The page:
About Jasmine Heiss

Jasmine Heiss is a Campaigner with Amnesty International USA's Individuals and Communities at Risk program. She advocates on behalf of the prisoners of conscience, human rights defenders, communities and other individuals who are at the heart of Amnesty International's work. Prior to joining Amnesty International USA, Jasmine worked on the ground in Argentina and Peru and studied in India. She graduated Phi Beta Kappa from the University of Chicago and is fluent in English and Spanish.
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10 Appalling Attacks on Human Rights and 1 Powerful Way You Can Help

MANAN VATSYAYANA/AFP/Getty

MANAN VATSYAYANA/AFP/Getty

11 THOUSAND PEOPLE are victims of gun violence in the United States, each year. On January 29, 2013, fifteen year old Hadiya Pendleton became yet another tragic example of the human toll of gun violence. She died after being shot in the back in Vivian Gordon Harsh Park on Chicago’s South Side. Write a letter to President Obama to honor Hadiya’s memory and call for passage of the Youth PROMISE Act.

10 YEARS and a thousand lashes – the price of blogging for Saudi Arabian Activist Raif Badawi. SEE THE REST OF THIS POST

“You were my voice when I had none” – Two million letters for justice

W4RBIRTUKANIn the days surrounding Human Rights Day on December 10, I will be writing letters to people around the world – most of whom I have never met. As my messages begin to arrive in places like Chicago, Brasilia, Tel Aviv and Beijing, they will be joined by hundreds and thousands more. Together, we will speak with one voice to demand justice, cry for change and inspire hope. SEE THE REST OF THIS POST

Start Now: 6 Ways You Can Help #StopTorture

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More than one hundred men and women of color were tortured by Chicago police commander Jon Burge between 1972 and 1991 – and they are still calling for justice.

As Amnesty International’s Stop Torture Campaign gains momentum across the globe, their stories make it clear that, as U.S. based activists, our work must begin in our own backyard. Decades of brutality tore apart Chicago torture survivors’ families and communities and they have been denied the reparations needed to make them whole.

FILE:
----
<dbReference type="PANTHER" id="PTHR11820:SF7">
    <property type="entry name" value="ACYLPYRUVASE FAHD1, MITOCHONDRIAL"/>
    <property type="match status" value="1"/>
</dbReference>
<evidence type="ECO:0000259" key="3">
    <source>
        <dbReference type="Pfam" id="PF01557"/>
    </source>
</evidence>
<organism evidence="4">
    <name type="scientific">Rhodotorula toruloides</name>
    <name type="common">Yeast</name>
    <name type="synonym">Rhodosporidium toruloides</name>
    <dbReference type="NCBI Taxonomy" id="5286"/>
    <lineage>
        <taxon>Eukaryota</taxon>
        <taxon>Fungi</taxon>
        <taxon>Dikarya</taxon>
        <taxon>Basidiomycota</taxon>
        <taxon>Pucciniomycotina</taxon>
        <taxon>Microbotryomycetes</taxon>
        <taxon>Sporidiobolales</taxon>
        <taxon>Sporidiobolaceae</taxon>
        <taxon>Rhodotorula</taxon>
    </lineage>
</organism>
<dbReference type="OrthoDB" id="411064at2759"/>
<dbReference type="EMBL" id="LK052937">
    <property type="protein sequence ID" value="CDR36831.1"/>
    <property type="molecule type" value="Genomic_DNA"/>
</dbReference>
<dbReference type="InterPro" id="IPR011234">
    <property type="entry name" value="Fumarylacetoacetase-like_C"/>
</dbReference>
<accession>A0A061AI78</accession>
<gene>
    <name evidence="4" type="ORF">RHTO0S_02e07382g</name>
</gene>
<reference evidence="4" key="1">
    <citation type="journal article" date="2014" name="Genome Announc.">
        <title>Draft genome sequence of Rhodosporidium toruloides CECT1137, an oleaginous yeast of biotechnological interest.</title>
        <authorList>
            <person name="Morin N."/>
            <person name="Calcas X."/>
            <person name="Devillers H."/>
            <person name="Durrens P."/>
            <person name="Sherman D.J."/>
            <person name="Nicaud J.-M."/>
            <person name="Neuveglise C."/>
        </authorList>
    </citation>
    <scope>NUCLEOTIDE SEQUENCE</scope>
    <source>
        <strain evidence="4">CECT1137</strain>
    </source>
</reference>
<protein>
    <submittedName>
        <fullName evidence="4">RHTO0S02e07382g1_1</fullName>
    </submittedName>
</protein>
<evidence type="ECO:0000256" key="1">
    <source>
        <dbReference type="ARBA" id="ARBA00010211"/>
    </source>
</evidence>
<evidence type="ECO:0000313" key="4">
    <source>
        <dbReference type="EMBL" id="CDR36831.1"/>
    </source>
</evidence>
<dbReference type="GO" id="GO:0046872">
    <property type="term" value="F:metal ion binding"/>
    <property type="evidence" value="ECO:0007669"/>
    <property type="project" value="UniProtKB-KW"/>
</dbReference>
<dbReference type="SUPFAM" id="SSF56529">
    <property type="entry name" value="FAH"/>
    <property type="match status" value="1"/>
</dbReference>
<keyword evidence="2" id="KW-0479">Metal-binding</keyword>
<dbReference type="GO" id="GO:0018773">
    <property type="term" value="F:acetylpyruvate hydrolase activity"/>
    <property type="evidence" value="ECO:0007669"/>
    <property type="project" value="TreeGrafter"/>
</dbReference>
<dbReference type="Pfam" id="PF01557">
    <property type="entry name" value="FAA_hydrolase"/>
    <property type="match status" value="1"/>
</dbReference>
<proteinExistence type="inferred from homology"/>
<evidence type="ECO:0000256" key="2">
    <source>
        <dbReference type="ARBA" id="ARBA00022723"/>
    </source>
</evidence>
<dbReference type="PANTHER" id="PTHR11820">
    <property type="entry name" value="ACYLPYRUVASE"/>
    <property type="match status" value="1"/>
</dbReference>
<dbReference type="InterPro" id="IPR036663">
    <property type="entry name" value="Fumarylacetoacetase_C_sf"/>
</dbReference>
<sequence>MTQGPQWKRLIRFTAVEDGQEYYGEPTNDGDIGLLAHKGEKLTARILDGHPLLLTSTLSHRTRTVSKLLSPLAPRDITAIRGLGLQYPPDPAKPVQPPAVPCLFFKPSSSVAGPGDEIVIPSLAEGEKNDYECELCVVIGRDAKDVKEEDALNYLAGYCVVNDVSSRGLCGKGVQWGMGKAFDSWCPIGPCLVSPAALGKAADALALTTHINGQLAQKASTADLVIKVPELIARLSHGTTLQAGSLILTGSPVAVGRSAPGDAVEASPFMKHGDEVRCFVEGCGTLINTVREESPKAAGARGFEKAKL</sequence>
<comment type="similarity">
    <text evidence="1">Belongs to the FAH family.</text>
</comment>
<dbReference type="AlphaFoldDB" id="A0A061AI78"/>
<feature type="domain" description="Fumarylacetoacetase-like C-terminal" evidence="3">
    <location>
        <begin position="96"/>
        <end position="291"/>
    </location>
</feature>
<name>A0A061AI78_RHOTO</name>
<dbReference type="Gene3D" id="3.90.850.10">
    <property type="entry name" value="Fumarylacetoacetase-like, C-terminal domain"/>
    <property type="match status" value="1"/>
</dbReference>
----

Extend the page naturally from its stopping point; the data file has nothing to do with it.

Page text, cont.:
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Introducing Amnesty’s New Global Campaign Against Torture

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Darrell Cannon was tortured by three Chicago Police Department detectives at a remote site on Chicago’s South Side. Over course of a day, they pressed a cattle prod to his testicles and put it into his mouth. The officers attempted to lift him off the ground by handcuffs secured behind his back, contorting his upper body. They repeatedly made him believe that they had loaded a shotgun and rammed in into his mouth, breaking his tooth.

“These are all things they enjoyed doing,” Darrell Cannon told Amnesty International, his voice cracking.

He spent 24 years in prison on the basis of a coerced confession that was tortured out of him – ten of those years suffering further degradation in solitary confinement at Tamms Supermax prison.

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42 Years of Injustice: When Will Louisiana Wake Up?

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Right now, a man named Albert Woodfox is sitting in a concrete and steel cage in a prison near the northernmost edge of the State of Louisiana. His cell is barely the size of a parking space, and he leaves it for a scant hour each day. When Albert awoke yesterday morning, it was to begin the first day of his forty-second year in solitary confinement.

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Time is Running Out: Tell Louisiana to Let Albert Woodfox Go!

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This could be the end of Albert Woodfox’s 40-year plus prison nightmare, if you act now.

On Tuesday morning, Jan. 7, the 5th Circuit Court of Appeals in New Orleans will hold a hearing to determine Albert’s fate.

Will they finally act on the 2013 ruling that overturned his conviction and set him free, or shut the door and send him back to another unthinkable year in solitary confinement?

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Remembering Herman Wallace (1941 – 2013)

Early yesterday morning, a mere three days after he was released from prison, iconic “Angola 3” member Herman Wallace died – a free man.

My heart is heavy. I am beyond grateful that Herman passed surrounded by loved ones after surviving a nightmare of more than 41 years in cruel, inhuman and degrading solitary confinement. I am unspeakably angry that the State of Louisiana’s vindictive cruelty has not let up, even at Herman’s final breath. I am incredulous that a step toward justice has taken this long.

Herman Wallace was first placed in solitary in 1972, after prison guard Brent Miller was murdered at Angola prison. He was convicted of the murder two years later, after a trial riddled with legal flaws and inconsistencies. On October 1, a federal judge overturned Herman’s conviction, ordering the state to immediately release him. Louisiana authorities tried desperately to keep Herman behind bars, appealing against the court order, even as an ambulance waited outside Elayn Hunt correctional center.

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